The battery packs are currently using 18650 laptop-style lithium-ion cells, but the team is looking to expand capacity by moving to 21700-spec cells. The prototype is currently hollow, but the team is expecting an operational motor and the new battery pack from its suppliers in January. A new and neat design touch is the lion's head Savic badge on the right side of the battery pack, which will pop out to reveal the bike's charge plug.
The prototype bike – and the four founder's edition bikes – will have high-spec, fully adjustable Wilburs forks. "The rear shock on the prototype here is a YSS rear shock," says Savic. "They're a Thailand-based aftermarket company, and they sponsor at least one Australian Superbike race team – Jet Metcher Racing. He's our test rider, so he introduced us to YSS. We'll be tuning the bike with that, and if all goes well, we'll probably go through with them to production. Wilburs forks will be an aftermarket option for all customers, and standard on the first four founders' editions."
The bike will use Brembo M4 monoblock calipers, although there's no brakes on this prototype, since Brembo hasn't been able to supply them as yet. And it'll have a license plate holder wrapping around the rear wheel from a tubular mount off the swingarm.
Savic still doesn't consider the bike finished, and he's refreshingly honest about the bits he's still not happy with. "There's a lot of stuff we still need to fix up," he says. We're going to try to modify the tank shape a little bit. There's a chance it'll stay the same, and we're happy with it if it does, so it's not a massive problem. We want to do better with the upholstery, fill in some gaps at the back of the seat. The lower fairing was an absolute pain in the ass to assemble, and we're tweaking it very slightly to make our lives a bit easier in production."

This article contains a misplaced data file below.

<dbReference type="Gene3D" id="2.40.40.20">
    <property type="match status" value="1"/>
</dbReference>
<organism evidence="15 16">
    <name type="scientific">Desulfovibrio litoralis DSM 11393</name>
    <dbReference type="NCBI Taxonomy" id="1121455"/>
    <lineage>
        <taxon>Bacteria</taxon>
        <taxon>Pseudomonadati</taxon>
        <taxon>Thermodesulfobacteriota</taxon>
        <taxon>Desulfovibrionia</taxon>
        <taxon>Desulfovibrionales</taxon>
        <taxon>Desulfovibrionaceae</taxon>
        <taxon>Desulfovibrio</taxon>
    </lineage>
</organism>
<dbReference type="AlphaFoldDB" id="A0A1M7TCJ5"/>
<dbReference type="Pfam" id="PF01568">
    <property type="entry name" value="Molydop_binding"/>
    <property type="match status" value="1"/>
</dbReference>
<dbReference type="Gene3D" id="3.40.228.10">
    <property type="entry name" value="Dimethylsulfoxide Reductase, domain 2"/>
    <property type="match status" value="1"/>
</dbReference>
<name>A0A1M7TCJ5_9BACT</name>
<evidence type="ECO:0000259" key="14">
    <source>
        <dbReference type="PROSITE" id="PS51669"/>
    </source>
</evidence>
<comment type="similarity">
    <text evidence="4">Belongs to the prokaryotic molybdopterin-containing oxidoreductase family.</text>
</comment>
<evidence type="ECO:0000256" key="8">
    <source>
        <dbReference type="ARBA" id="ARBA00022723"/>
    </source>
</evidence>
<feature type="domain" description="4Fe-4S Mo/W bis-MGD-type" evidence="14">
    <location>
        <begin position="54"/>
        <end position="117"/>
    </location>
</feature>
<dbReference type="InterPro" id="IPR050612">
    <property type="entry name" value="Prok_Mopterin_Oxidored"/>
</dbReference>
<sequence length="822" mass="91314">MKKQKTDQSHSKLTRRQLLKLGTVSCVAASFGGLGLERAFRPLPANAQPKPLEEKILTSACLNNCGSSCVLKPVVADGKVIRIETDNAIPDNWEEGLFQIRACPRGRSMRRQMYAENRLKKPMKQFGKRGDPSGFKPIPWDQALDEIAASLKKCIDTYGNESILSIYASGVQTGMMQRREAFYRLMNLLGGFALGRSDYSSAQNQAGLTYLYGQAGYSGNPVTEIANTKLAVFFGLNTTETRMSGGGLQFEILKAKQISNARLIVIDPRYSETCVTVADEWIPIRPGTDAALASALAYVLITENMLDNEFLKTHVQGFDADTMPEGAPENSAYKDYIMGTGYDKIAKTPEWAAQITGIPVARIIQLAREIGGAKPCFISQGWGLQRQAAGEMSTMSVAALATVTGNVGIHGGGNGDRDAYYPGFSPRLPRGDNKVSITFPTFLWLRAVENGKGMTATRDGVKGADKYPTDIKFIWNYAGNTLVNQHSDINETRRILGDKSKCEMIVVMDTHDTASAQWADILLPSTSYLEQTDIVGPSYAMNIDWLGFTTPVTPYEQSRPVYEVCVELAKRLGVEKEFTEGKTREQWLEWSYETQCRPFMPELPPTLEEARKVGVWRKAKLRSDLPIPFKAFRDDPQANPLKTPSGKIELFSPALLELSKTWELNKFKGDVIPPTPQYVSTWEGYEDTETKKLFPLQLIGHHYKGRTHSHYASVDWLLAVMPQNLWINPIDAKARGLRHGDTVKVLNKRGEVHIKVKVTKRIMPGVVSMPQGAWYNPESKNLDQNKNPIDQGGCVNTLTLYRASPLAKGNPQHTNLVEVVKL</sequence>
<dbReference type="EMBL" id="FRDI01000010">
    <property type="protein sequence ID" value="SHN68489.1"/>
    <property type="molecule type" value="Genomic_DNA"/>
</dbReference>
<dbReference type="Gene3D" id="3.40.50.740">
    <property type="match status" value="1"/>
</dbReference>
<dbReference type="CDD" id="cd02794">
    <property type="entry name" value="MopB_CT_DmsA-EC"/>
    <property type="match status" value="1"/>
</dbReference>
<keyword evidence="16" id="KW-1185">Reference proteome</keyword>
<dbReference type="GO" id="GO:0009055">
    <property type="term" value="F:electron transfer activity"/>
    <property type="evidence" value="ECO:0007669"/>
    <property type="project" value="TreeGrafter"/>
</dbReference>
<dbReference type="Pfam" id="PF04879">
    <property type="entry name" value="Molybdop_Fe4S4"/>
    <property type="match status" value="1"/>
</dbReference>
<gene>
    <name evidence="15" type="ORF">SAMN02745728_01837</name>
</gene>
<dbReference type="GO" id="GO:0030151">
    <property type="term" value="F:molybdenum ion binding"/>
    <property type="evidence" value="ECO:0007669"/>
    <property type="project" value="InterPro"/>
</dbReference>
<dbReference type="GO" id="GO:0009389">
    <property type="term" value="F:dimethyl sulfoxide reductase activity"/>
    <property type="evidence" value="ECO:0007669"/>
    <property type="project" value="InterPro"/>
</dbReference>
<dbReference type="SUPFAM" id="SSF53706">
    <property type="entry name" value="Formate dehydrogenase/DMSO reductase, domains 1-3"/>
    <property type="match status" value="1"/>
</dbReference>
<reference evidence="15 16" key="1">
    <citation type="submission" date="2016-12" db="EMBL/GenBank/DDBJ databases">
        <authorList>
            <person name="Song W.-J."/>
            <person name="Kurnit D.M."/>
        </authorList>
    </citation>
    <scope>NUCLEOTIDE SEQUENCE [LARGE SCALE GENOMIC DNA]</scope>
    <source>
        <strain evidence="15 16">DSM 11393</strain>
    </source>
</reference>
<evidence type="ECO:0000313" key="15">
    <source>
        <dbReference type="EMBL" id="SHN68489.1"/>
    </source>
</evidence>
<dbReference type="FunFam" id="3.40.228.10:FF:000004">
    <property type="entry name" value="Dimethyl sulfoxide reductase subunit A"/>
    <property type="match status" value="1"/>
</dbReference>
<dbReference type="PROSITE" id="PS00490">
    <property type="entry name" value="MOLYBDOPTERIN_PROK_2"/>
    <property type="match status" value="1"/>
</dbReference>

"Overall," he continues, "the thing we need to improve on most is our quality control. These swingarms came from India and so did the subframe, and we could only use two out of the five they sent, because we didn't have the quality control in place with the supplier to say "if it doesn't fit this, you cannot send it." We've got a lot to improve on there, and we are improving on it. We have a man on the ground there now. The swingarms, the rims, the powertrain enclosure are all moving to a cast design to improve the performance and minimize the number of welds on the bike, which is really important from a durability perspective. So we're starting to tool up for that."
Savic can feel the clock ticking after pandemic-induced delays have made things tough both for his local team and for his international supply chain. "By the end of next year," he says, "we want to have our first bikes delivered. It depends on so many factors though. Is our ADR compliance going to happen on time? Is our ABS supplier going to complete testing on time? That's what we're aiming for, and we think we can manage it, and my promise to customers is that I'll keep them as updated as I can through the process. The founder's edition orders were placed in 2018, when we unveiled the first bike. I've offered them refunds several times, and they've all been like "no, no, you're alright, just keep going! We know what you're doing is hard!" And they'll get some great value for money I think!"
Savic is still young, at 28, and he and his team are all-in on this project. "When we finished our first round of fundraising, and it was time for us to go full-time," he muses, "I basically messaged (software engineer) Kim Suandee and (mechanical engineer) Adrian Vinovrski, and all of us put our resignations in on the same day. I don't know, it was just a bit poetic. We're learning as we're going, but it's definitely humble beginnings!"
Source: Savic Motorcycles